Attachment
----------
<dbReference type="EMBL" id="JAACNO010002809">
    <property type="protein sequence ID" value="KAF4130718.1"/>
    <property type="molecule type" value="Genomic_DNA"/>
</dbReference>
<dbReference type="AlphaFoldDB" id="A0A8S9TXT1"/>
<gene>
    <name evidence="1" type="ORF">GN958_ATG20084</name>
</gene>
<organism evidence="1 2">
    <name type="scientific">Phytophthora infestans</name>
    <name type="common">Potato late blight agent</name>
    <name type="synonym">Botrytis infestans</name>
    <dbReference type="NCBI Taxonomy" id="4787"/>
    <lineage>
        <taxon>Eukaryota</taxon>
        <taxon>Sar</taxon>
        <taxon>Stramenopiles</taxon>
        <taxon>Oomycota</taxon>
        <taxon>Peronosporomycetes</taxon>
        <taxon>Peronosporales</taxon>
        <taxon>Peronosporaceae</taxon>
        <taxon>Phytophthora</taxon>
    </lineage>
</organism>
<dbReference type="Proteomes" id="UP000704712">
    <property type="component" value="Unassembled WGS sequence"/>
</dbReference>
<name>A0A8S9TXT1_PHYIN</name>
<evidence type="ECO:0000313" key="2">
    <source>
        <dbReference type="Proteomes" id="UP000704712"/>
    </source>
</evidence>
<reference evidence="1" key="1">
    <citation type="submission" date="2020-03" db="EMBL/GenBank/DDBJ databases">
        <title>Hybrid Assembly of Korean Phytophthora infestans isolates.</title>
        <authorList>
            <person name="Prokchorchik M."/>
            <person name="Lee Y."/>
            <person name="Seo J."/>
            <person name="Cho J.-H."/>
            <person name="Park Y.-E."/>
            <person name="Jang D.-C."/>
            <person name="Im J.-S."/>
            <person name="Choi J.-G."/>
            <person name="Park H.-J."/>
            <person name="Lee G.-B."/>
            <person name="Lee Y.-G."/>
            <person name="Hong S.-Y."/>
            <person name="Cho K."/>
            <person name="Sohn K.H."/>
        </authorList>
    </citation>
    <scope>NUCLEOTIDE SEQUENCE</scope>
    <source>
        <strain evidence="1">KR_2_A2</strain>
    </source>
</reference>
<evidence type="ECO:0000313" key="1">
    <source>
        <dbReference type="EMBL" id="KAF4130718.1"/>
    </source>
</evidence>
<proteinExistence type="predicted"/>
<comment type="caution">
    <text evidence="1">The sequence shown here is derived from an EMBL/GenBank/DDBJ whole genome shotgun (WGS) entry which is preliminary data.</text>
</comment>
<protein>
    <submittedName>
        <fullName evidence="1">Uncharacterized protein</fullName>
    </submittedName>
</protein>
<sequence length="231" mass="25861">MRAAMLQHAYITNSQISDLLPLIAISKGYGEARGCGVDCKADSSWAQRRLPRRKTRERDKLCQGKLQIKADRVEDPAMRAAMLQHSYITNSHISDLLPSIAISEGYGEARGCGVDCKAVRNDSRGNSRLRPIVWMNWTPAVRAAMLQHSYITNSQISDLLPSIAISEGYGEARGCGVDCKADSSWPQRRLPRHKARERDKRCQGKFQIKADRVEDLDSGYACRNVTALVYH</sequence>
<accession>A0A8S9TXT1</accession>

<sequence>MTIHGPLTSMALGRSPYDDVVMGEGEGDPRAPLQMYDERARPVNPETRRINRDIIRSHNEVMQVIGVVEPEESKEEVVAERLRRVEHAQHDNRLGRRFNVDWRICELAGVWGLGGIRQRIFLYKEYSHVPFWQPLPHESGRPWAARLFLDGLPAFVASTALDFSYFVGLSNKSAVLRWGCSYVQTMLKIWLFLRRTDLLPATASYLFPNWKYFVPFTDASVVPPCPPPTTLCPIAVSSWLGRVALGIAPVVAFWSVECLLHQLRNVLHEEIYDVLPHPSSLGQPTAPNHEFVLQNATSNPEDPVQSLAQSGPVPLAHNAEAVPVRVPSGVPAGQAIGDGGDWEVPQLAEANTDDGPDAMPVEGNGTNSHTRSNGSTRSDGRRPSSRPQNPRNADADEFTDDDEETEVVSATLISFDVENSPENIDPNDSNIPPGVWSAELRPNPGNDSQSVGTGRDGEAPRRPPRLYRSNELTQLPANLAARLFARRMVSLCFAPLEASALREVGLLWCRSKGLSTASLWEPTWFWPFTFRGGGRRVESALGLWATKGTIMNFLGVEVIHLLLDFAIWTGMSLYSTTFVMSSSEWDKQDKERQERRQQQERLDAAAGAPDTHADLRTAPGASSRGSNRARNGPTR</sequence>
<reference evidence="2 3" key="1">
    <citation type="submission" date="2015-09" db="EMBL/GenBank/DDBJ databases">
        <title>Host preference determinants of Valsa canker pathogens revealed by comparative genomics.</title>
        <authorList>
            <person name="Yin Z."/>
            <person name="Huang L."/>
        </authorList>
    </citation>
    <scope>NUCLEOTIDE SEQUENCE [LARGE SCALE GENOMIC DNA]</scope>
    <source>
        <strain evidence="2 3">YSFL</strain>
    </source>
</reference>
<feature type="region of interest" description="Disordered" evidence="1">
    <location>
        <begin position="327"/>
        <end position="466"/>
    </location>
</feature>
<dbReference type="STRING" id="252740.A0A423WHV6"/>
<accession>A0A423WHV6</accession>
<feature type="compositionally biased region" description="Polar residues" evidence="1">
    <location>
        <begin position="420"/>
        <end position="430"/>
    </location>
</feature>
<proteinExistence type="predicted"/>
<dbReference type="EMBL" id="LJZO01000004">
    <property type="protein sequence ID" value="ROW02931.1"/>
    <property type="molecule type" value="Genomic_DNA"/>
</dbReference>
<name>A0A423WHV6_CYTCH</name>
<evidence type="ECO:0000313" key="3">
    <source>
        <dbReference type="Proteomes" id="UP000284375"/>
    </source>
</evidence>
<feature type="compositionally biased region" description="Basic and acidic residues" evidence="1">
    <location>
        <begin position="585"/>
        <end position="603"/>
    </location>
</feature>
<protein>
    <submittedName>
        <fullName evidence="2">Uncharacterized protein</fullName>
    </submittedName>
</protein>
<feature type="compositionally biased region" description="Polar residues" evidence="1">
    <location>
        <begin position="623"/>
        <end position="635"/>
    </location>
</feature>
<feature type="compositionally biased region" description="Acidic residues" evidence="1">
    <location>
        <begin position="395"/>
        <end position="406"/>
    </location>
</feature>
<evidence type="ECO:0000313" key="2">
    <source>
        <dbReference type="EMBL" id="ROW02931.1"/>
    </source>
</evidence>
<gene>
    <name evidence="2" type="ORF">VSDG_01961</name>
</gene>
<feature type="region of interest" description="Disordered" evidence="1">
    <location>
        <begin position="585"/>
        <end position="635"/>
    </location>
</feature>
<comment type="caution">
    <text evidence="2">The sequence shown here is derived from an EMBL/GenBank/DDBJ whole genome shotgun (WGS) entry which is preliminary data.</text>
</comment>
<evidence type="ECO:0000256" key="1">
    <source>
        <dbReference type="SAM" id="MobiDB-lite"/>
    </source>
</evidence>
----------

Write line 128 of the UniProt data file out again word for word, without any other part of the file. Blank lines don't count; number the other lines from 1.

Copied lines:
        <end position="635"/>